The National Health Service Taskforce

A new organisation is formed to help end serious surgical errors

A taskforce has been set up in England after it emerged that more than 750 patients had suffered as a result of serious preventable mistakes in hospitals over the past four years.

Photo: The National Health Service Taskforce

The incidents included cases of surgeons operating on the wrong part of a patient’s body or leaving surgical instruments inside after a procedure. Such incidents are categorised by the Department of Health as ‘never events’ because they are deemed to be so serious that ‘they should never happen’.

Now, the Royal College of Surgeons has stepped in to help take steps to ensure that such errors – which should never happen if national safety recommendations are followed by medical staff - are cut significantly. The President of the Royal College of Surgeons, Professor Norman Williams, said: ‘The recent survey of “never events” in hospitals in England shows unacceptable levels of preventable mistakes are still happening. However rare these incidents are, we believe never should mean never and avoiding such errors should be the priority of every surgeon.

‘Together with NHS England, we have formed a taskforce, which will look at ways to put an end to such errors. The group will be working with patients, individuals and organisations to learn from what has happened in the past to understand how to prevent them in the future.’

The number of incidents came to light following a Freedom of Information request to National Health Service (NHS) Trusts with findings that there were 322 cases of foreign objects left inside patients during operations; 214 cases of surgery on the wrong body part; 73 cases of tubes, used for feeding patients or for medication, being inserted into patients’ lungs; and 58 cases of wrong implants or prostheses being fitted.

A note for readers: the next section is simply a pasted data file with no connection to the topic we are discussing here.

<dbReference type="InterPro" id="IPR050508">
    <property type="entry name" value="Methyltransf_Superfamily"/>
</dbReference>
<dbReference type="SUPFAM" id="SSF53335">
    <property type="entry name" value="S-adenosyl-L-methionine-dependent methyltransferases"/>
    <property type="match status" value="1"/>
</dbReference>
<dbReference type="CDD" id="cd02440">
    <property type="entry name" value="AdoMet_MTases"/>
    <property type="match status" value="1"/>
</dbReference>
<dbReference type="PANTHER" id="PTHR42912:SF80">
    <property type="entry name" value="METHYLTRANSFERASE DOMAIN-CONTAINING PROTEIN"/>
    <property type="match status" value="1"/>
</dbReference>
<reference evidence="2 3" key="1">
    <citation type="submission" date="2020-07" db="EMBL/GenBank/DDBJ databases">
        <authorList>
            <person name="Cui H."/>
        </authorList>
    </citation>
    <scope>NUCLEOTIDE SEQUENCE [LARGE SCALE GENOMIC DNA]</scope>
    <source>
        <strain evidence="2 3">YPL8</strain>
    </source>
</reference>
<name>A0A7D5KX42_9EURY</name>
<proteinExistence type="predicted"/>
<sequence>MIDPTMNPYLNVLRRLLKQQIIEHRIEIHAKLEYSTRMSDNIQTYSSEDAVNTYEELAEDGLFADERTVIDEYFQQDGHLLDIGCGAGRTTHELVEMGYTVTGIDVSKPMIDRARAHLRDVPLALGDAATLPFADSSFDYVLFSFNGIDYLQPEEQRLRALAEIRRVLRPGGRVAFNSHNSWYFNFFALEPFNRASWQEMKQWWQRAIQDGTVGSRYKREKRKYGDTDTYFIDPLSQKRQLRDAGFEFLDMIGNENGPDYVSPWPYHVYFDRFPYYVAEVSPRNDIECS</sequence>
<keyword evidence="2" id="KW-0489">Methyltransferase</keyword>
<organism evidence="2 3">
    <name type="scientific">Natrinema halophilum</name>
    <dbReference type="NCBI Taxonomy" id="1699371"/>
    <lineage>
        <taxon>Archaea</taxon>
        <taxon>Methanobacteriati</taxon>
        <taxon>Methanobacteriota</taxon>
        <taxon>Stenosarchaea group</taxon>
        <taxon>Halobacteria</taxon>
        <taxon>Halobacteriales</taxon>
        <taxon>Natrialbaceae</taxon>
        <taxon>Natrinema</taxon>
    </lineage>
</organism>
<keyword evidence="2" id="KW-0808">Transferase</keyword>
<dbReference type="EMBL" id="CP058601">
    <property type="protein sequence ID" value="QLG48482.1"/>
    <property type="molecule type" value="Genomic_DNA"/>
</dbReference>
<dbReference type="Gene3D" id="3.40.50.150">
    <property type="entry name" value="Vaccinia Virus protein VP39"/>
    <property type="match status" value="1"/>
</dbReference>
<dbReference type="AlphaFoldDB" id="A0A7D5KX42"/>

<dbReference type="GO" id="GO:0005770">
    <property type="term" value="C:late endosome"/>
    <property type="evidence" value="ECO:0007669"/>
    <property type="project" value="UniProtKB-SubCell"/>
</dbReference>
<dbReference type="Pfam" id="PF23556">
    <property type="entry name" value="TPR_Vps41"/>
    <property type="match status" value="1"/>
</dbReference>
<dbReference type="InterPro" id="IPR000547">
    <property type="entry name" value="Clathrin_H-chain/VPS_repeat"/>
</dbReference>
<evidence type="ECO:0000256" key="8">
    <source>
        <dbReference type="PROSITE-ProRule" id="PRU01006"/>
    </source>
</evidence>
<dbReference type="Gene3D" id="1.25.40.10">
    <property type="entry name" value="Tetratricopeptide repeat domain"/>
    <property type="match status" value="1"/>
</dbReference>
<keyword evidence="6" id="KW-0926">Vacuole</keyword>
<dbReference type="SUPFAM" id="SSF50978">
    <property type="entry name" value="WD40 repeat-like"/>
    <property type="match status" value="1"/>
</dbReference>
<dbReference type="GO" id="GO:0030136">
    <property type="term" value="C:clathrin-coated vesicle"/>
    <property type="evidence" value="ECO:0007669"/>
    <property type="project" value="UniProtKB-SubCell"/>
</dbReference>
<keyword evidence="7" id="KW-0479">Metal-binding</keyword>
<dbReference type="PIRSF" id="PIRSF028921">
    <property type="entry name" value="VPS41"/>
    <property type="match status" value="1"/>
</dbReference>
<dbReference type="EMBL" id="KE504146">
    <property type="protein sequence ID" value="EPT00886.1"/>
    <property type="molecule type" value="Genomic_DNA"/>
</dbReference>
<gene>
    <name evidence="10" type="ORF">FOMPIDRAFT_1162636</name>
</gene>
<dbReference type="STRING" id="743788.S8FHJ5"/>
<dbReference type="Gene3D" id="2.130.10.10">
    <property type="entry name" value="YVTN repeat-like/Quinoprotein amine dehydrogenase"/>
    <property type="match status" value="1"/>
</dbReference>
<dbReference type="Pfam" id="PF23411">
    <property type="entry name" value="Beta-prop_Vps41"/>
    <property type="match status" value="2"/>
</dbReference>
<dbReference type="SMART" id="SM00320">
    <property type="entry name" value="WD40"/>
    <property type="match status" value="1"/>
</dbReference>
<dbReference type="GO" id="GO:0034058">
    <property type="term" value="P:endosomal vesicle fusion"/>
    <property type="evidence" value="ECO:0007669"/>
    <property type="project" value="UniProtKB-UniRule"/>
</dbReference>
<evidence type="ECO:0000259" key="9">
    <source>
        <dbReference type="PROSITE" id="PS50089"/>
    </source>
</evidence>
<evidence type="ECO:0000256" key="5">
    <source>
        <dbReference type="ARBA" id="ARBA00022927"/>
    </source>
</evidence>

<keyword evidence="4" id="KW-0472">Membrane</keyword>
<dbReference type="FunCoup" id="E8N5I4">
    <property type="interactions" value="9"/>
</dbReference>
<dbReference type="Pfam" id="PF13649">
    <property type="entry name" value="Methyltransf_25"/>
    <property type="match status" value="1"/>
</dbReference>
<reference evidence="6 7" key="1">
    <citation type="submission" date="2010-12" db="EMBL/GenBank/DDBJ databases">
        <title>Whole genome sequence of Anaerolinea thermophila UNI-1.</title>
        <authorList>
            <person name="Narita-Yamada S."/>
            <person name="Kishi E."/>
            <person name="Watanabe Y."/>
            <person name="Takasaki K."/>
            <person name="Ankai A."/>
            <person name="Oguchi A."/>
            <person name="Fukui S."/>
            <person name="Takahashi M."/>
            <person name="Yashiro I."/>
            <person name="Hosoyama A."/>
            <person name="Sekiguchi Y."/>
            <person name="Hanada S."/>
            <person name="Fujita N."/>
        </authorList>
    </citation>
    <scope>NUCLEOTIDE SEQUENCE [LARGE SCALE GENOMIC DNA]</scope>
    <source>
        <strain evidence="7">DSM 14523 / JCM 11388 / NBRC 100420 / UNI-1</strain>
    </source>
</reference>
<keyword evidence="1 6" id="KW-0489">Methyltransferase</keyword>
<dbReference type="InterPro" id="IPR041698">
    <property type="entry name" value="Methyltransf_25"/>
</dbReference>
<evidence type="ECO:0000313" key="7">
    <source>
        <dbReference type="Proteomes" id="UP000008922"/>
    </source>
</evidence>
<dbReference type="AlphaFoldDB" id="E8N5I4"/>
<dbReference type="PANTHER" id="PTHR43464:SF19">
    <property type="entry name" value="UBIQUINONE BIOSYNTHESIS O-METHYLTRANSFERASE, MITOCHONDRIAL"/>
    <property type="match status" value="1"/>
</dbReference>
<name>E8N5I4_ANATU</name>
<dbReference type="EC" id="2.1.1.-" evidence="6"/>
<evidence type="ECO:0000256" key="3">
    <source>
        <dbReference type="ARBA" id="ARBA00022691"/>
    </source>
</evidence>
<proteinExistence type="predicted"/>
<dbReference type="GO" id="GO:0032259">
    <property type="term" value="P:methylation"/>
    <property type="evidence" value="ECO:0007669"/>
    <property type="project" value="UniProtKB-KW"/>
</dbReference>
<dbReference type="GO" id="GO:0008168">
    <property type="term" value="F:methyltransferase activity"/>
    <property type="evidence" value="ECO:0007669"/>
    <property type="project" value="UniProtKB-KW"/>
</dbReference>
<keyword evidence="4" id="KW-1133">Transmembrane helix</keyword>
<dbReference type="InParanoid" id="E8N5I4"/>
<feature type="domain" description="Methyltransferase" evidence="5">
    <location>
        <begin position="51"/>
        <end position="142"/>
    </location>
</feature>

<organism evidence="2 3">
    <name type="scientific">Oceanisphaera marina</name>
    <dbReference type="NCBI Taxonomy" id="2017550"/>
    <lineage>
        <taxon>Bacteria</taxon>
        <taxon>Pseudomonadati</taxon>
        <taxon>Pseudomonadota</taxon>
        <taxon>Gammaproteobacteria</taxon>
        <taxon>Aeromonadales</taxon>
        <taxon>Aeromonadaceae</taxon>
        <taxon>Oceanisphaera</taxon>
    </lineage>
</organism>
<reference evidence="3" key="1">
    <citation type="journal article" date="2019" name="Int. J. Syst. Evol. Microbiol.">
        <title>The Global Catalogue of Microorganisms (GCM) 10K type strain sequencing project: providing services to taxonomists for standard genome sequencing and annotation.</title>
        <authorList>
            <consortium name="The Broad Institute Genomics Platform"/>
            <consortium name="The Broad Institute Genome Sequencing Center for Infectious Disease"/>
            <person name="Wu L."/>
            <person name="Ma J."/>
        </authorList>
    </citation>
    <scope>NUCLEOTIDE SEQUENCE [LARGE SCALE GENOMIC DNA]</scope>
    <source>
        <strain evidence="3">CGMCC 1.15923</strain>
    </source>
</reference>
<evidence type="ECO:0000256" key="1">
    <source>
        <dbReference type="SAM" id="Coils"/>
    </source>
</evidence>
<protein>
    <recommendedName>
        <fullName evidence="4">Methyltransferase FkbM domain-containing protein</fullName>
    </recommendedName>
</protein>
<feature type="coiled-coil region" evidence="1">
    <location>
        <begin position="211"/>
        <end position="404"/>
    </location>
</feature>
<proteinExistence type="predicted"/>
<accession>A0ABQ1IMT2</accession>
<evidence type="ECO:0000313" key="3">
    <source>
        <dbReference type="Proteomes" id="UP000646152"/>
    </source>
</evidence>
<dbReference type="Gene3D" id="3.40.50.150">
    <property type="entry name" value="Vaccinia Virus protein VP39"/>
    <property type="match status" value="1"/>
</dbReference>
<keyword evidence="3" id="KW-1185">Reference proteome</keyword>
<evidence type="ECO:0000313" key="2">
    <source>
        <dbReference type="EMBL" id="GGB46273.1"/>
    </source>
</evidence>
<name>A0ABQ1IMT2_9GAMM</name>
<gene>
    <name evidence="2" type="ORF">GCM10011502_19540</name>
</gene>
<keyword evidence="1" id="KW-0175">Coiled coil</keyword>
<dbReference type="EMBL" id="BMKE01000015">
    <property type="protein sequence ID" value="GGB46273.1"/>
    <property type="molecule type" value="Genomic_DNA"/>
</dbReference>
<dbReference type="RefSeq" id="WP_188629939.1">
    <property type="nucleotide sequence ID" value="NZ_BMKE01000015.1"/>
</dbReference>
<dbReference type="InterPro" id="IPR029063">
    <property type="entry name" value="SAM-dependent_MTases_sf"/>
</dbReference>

In one example, a mother-of-four was left with seven-inch forceps inside her for three months following keyhole surgery to remove her gallbladder. The mistake was only discovered after the patient was sent for an MRI scan, which added to her agony when the magnetic field from the scan caused the metal inside her body to move.

As part of the on-going drive to reduce such incidents, the World Health Organisation’s patient safety checklist has also been adapted for use in hospitals in England and Wales.

Professor Williams added: ‘The World Health Organisation Surgical Safety Checklist is instrumental in reducing “never events” and we have supported its development and putting it into practice. Surgery is about team-working and the checklist allows all members of the theatre team to raise any concerns and is central to preventing avoidable mistakes.’

Dr Mike Durkin, director of patient safety for NHS England, has ordered a review and said that NHS England – which sees some 4.6 million hospital admissions for surgery annually - has already started to collate data to help educate staff on better practice and avoid such incidents. He said that the number of ‘never events’ occurring in English hospitals was too many, adding: ‘We need to understand what it is, in some systems and in some hospitals, that that team working hasn’t produced an effective outcome and a mistake, and a ‘never event’ has occurred. ‘This is not just the concern of one operating theatre in one hospital. It should be the concern of the leadership of that organisation, of the trust, so that they lead that trust and support both the staff in the operating theatres to work effectively, but also recognise their responsibility for leading safety across the whole of the trust.’

Consultant colorectal surgeon Professor Norman Williams is President of the Royal College of Surgeons (since July 2011). He is Professor of Surgery and Director of Innovation at the Academic Surgical Unit of Barts and The London, Queen Mary’s School of Medicine and Dentistry and National Centre for Bowel Research and Surgical Innovation. His main clinical interests are sphincter preservation and reconstructive surgery, and his scientific interests are concentrated on GI motility and anorectal physiology.



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